Not just explicit cuts, tweaked subsidy math also to help FM

Feb 25 2013, 12:36 IST
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SummaryBesides higher expenditure compression achieved since he took charge and the twin assault on fuel subsidies — price hikes and better delivery of the doles — finance minister P Chidambaram is taking several measures to slow spending growth in 2013-14 and beyond.

and import prices don’t vary too much, landed cost of imports includes tariff, domestic taxes and transportation charges, unlike export price which doesn’t include import tariffs and transportation charges.

The plan could pinch oil companies, though. Downstream oil PSUs must find alternative ways to boost revenue (improving refinery margins, for instance).

The OMCs’ concerns have already been expressed through their apex body Petroleum Federation of India, which sought to highlight that Indian refiners, in general, incur higher energy charges and pay more freight compared with their West Asian counterparts It is not clear if the upstream companies whose share of the subsidy burden has risen from around 30% in 2009-10 to 40% and higher in the three subsequent years will be shared the benefit of the new plan.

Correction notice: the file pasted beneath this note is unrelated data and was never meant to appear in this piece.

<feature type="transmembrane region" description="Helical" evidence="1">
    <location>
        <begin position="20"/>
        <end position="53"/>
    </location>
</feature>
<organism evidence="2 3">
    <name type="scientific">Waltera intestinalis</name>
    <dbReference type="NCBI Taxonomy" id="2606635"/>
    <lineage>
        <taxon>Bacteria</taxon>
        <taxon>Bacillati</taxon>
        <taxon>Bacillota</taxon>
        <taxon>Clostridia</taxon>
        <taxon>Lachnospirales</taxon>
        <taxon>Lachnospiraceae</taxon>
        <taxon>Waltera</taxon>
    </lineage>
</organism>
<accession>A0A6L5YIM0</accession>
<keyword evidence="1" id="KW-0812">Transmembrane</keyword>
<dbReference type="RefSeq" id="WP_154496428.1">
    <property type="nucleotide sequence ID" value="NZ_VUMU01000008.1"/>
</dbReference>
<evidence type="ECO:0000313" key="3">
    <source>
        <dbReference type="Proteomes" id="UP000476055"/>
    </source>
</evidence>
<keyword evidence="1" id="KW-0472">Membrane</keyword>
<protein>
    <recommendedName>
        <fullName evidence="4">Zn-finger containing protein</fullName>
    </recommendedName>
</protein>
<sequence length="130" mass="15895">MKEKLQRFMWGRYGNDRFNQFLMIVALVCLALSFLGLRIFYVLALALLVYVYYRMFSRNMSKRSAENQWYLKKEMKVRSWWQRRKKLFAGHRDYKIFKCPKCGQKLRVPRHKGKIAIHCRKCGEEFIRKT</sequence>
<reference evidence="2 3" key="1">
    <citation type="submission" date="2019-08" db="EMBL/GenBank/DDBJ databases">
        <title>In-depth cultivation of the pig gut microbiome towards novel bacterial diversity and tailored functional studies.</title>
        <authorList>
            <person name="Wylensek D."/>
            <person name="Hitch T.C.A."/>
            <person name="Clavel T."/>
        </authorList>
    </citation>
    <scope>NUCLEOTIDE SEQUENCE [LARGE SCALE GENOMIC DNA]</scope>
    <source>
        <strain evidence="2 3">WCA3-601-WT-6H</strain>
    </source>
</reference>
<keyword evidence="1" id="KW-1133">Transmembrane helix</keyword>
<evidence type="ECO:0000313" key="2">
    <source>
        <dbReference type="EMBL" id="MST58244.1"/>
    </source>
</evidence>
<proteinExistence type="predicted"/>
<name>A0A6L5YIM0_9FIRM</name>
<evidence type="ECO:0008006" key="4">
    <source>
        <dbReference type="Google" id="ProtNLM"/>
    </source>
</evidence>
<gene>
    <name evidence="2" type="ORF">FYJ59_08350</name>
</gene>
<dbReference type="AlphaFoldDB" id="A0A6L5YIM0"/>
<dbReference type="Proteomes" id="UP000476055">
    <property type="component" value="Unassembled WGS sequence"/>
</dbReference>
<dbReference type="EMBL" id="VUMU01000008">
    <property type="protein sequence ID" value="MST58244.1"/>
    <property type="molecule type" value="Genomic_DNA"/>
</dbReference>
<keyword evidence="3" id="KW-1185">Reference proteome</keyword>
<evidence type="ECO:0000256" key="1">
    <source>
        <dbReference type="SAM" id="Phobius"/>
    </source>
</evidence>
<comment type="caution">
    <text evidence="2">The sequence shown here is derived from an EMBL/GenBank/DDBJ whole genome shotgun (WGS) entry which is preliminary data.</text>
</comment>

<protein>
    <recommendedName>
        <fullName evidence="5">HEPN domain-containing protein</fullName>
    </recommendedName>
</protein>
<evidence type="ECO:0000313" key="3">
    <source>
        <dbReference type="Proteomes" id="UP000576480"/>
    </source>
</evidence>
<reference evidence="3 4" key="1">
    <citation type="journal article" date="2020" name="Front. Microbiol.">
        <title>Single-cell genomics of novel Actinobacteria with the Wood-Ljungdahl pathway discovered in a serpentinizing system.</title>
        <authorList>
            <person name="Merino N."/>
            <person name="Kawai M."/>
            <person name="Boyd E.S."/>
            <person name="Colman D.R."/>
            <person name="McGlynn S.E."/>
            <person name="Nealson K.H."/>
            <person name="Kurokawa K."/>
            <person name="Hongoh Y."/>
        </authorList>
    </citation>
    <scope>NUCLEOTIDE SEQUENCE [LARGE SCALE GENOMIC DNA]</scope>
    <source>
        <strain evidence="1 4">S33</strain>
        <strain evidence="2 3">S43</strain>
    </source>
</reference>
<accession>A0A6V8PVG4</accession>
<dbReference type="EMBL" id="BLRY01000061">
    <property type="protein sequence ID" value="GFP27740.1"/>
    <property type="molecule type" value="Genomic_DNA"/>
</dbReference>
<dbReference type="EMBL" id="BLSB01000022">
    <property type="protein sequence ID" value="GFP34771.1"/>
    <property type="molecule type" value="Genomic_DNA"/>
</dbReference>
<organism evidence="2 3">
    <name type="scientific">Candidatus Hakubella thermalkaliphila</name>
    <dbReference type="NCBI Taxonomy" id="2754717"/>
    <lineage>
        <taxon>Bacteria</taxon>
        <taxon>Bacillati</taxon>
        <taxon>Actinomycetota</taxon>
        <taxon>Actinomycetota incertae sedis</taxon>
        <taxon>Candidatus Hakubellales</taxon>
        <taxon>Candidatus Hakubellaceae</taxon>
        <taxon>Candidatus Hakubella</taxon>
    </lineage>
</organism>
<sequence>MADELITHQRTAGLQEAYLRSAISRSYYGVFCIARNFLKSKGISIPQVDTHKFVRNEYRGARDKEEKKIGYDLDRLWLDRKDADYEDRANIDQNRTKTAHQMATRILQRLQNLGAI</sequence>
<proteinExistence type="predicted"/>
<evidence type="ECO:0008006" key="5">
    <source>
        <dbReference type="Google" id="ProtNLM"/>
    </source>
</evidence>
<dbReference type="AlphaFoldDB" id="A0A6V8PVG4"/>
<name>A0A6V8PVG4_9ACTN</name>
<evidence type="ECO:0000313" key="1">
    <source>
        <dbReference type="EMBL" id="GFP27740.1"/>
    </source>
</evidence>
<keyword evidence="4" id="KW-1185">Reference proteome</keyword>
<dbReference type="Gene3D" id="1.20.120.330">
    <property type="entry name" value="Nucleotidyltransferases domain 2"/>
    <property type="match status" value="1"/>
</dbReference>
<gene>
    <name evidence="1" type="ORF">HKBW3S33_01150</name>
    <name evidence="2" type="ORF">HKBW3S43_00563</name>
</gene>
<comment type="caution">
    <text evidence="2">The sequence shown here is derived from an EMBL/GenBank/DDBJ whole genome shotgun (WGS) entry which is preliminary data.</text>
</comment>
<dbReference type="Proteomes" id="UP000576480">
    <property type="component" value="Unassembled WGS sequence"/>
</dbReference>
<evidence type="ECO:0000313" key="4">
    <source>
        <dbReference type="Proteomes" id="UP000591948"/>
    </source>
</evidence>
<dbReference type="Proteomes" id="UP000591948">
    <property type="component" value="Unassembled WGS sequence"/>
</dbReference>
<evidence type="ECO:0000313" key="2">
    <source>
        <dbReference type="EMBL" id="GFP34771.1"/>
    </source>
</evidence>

On subsidy payments, Citi Research recently said the government might defer at least 50% of its payment share of R1 lakh crore in 2012-13 to next year. It actually did slightly better and to be precise, the oil subsidy payment by the Centre this fiscal will be R60,080 crore. This factors in the comfort letter issued by the finance ministry last week to oil companies, promising an additional cash subsidy of R25,000 crore. (Oil firms had posted profits in the second quarter after reporting heavy losses in the first quarter, thanks to release of R30,000 crore earlier this year. Of the budgeted fuel subsidy outlay of R43,580 crore, R38,500 crore was used to pay the 2011-12 dues).

Of course, the proposed monthly hikes in retail diesel prices (till the under-recoveries are nullified in some to years) and the deregulation of bulk diesel prices that accounts for a fifth of the fuel’s consumption would bring significant savings on the subsidy bill – 0.5% of GDP in 2013-14 according to Citi Research. Put differently, the gross fuel subsidy bill could be around Rs 1.1 lakh crore next fiscal as against an estimated Rs 1.6 lakh crore this fiscal. The government’s share of next year’s oil subsidy burden would be Rs 69,800 crore as against over Rs 1 lakh crore this fiscal. If export-parity pricing is adopted for subsidy estimate (this benefit might be shared with upstream firms as well), bills would be even less. If the government opts to keep all gains from the partial deregulation of diesel price with itself, the share of upstream companies in the subsidy (in the form of giving hefty

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